GILDING THE LILLY: It’s true I haven’t played baseball in a long time, but I still know a bean ball when I see one. And that’s exactly what Beanie Baby billionaire Ty Warner is throwing these days. But that’s to be expected, I suppose. I am referring to Warner’s latest and greatest public tantrum in which he threatened to sell Montecito’s abandoned and dilapidated Miramar Hotel rather than renovate it, as he recently promised. That’s because — we are told — Warner has become fed up with the incessant and sniping demands of the jackals and Lilliputians sitting on the Montecito Planning Commission and the Montecito Association. These self-important, self-inflated petty tyrants have the gall to express opinions contrary to Warner’s about his plans for the Coral Casino and the Biltmore Hotel — which he also owns. In a word, they are out to get him. As a result, Warner announced he is selling off the Miramar, the once beloved dowdy dowager of waterfront hotels. Naturally, we hear none of this from Warner himself.
Instead we hear it all from Warner’s right-hand man, Greg Rice, and that’s just the problem. Although Rice clearly deserves an Oscar for delivering so masterful a performance, much of Warner’s difficulties derive from his peculiar style of communicating. Which is to say, he doesn’t personally communicate at all. While Warner will on occasion mingle anonymously with the little people, it’s clearly beneath him to engage in any kind of verbal give-and-take. To do so, presumably, would imply some remote aspect of equality, and this would not mesh with his carefully cultivated kooky-but-brilliant-billionaire mystique. In most places, such an attitude would cause friction; but in Montecito this is especially true, as its occupants suffer no appreciable shortage of self-esteem.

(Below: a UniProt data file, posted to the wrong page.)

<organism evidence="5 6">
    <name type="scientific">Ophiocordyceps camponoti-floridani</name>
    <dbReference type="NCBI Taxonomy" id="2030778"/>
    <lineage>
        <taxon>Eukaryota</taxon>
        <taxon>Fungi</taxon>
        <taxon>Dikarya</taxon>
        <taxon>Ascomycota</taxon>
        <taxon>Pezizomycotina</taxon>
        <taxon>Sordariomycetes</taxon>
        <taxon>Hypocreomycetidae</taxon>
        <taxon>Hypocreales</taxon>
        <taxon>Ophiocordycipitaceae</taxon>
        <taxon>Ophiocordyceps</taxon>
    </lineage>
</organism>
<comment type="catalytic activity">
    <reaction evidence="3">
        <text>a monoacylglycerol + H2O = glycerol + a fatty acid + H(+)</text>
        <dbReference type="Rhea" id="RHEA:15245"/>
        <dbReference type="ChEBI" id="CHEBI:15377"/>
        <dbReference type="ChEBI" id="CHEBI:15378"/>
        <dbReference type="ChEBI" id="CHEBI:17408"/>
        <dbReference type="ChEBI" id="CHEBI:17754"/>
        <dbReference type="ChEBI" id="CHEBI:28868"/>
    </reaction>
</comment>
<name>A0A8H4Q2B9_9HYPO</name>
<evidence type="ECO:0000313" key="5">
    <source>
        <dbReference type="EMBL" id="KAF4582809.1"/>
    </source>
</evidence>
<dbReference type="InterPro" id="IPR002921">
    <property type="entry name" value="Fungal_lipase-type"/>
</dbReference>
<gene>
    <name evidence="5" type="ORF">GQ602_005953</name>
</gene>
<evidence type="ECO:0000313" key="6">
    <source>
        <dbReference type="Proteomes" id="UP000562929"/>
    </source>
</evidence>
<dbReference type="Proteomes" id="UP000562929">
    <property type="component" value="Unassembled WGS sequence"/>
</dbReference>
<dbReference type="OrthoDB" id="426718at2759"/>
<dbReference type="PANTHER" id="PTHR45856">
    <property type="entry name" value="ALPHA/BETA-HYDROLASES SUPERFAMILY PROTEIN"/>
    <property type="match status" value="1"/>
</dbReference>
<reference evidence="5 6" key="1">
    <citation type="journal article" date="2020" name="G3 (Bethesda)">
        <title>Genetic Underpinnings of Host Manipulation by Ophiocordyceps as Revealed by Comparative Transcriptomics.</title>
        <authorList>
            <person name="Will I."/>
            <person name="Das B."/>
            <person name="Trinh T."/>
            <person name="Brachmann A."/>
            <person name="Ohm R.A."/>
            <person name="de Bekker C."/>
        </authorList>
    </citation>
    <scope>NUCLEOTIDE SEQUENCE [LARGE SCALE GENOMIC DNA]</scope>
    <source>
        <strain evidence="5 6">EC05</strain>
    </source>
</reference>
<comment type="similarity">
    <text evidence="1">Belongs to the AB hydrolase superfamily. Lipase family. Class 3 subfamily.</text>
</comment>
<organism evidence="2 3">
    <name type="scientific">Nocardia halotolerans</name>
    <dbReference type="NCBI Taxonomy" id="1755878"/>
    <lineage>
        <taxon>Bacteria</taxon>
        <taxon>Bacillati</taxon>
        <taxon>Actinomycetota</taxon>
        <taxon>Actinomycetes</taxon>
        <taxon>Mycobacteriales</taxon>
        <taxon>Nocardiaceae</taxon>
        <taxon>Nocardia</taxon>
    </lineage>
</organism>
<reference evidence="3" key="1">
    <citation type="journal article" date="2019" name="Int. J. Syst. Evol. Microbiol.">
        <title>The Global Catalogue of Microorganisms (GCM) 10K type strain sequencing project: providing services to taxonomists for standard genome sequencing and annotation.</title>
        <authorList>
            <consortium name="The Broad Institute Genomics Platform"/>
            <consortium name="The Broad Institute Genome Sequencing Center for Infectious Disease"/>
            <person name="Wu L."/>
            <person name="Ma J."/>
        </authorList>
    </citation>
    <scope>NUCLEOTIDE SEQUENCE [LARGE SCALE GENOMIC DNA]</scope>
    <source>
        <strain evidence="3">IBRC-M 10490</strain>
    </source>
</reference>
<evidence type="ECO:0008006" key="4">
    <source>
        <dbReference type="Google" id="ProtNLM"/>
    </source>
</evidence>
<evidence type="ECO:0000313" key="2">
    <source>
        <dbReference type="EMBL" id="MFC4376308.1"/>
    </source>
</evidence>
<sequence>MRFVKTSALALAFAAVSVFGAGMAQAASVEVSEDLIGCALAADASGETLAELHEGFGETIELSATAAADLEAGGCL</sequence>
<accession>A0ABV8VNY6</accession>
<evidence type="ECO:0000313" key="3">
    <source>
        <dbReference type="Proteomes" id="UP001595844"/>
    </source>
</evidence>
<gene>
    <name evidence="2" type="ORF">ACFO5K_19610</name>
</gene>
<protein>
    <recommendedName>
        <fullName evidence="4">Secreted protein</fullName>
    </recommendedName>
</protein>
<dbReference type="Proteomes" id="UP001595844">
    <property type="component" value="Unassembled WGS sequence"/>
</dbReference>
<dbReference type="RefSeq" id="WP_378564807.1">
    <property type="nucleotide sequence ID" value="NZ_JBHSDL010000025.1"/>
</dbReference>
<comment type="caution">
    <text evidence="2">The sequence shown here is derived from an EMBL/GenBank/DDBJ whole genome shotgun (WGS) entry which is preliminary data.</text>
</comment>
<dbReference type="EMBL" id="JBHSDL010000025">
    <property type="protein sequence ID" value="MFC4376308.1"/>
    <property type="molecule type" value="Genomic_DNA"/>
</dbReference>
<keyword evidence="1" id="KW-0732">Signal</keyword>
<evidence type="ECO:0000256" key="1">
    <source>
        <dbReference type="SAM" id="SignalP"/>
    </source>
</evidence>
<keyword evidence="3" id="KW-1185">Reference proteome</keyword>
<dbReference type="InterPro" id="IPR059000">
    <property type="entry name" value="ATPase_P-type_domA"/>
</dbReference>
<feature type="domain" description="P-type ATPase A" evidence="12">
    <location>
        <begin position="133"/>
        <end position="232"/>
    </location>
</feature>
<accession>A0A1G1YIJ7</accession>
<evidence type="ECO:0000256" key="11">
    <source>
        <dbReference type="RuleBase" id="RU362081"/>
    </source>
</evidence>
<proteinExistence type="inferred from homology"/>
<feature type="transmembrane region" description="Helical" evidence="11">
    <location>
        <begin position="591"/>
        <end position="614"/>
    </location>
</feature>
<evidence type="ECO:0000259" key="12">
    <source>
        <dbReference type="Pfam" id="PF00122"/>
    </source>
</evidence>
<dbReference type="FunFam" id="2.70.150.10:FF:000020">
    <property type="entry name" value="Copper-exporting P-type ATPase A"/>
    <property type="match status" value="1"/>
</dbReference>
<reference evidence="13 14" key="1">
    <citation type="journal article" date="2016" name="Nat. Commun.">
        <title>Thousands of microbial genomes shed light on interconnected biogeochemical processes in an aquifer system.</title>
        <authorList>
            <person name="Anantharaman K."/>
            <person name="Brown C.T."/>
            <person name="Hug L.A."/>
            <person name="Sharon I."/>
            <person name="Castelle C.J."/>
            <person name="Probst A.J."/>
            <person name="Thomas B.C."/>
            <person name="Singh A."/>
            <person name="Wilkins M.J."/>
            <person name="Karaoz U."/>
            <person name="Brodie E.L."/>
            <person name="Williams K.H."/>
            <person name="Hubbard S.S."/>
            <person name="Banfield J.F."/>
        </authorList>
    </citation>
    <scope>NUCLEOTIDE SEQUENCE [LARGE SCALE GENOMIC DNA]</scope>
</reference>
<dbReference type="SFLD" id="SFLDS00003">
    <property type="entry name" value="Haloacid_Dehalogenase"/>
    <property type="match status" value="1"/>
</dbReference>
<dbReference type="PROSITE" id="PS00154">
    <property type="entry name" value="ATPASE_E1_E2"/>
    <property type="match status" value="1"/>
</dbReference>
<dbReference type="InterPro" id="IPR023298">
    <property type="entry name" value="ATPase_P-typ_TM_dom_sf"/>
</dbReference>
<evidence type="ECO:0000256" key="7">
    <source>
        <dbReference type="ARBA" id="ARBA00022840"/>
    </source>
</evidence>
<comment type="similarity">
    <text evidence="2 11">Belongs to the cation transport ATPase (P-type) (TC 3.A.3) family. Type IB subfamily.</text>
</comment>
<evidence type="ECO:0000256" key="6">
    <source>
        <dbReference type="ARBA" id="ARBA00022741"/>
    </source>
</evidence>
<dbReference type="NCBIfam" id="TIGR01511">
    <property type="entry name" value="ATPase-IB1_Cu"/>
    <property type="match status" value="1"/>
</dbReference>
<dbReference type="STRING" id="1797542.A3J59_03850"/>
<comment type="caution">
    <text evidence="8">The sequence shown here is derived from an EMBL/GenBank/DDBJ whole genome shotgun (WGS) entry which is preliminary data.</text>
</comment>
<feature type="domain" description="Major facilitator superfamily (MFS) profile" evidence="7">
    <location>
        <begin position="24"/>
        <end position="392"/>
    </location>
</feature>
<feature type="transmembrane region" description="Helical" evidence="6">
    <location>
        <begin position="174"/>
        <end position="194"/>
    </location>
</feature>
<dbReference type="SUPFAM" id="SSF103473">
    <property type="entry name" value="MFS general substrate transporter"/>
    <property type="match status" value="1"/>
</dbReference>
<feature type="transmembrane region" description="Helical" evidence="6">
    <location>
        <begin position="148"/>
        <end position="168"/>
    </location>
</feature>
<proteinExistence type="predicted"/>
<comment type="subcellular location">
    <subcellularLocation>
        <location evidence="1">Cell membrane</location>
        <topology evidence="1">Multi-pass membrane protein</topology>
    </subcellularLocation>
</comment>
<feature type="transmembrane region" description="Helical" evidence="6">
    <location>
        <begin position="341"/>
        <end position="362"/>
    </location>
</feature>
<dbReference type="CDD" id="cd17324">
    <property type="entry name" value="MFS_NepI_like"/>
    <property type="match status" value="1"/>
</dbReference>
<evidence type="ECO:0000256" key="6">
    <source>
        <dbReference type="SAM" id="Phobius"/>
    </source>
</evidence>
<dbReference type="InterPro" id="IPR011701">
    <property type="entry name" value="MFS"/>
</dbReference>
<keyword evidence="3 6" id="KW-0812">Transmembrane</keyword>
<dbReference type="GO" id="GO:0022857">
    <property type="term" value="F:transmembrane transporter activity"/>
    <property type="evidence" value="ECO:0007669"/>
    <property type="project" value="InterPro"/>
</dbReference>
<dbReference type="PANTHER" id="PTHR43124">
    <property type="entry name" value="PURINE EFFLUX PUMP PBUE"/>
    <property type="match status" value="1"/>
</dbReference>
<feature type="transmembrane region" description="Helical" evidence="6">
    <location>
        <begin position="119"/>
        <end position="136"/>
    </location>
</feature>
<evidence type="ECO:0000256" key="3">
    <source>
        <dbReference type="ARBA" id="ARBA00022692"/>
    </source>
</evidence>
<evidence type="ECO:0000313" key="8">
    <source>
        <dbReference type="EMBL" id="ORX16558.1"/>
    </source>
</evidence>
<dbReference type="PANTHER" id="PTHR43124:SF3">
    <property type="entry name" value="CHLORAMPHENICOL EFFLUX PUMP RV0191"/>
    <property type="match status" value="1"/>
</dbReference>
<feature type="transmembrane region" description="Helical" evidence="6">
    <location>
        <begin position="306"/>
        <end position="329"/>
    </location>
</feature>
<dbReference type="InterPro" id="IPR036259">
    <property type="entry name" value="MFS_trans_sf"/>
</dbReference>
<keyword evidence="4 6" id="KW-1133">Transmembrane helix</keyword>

Ty’s whole Miramar gig has been an act from the start. When he first bought it, Warner was trying to secure final approval to renovate the Coral Casino and he was facing some stiff opposition. He bought the Miramar in part to win friends among the Montecitans, many of whom felt angry and betrayed regarding the broken promises made by developer Ian Schrager — of Studio 54’s disco-decadence fame — to refurbish the blue-roofed hotel. Schrager and his jet-setting rock-star architect Philippe Starck had charmed the pants off Montecito to win support for his plans.
When those plans never got built — and when Schrager stopped returning Montecitan phone calls — the High Hedge Set reciprocated with the injured fury common to jilted lovers. Warner bought the Miramar just as he was battling a small but dedicated band of architectural-historian types who were — and remain — convinced he would desecrate their temple. Announcement of his purchase brought the desired results. There may not have been dancing in the streets, but Montecito’s Red Hat Club assembled en masse on the Miramar beach and with their bodies spelled out a big “Thank You,” which was captured from on high in a now famous photograph that’s since been reprinted in all the local papers. For that brief moment, few people in Montecito would have cared if Warner put a McDonald’s in the Coral Casino, and his project sailed through the county Board of Supervisors.